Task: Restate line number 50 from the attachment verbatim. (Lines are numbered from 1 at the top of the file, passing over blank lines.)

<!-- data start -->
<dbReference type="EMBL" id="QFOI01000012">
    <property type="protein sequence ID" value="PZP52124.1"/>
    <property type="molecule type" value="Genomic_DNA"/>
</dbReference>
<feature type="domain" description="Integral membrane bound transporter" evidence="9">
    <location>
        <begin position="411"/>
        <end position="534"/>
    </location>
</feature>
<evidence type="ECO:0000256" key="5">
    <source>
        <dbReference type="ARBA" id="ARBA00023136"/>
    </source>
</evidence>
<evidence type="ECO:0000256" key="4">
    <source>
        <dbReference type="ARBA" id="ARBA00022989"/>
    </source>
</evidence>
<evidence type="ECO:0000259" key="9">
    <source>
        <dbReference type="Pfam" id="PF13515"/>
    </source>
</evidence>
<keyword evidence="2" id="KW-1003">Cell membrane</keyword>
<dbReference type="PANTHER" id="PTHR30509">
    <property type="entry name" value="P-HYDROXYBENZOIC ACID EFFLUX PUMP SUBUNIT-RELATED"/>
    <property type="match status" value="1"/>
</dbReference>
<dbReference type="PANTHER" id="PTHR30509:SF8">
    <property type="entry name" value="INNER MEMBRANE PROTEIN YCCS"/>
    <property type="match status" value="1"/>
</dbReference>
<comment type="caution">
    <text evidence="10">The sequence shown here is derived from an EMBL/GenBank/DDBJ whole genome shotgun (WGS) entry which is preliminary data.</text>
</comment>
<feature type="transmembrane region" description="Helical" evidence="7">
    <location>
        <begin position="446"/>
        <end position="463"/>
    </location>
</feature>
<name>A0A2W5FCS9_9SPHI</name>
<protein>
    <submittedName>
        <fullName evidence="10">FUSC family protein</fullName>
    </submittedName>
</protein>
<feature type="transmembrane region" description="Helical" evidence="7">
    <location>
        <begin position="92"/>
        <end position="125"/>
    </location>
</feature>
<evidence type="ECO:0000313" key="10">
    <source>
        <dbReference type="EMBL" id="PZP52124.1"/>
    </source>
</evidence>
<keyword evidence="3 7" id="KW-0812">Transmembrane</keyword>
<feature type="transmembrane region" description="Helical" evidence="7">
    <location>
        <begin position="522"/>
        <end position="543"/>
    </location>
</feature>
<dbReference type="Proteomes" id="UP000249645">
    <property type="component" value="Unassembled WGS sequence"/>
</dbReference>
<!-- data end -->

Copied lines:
<feature type="transmembrane region" description="Helical" evidence="7">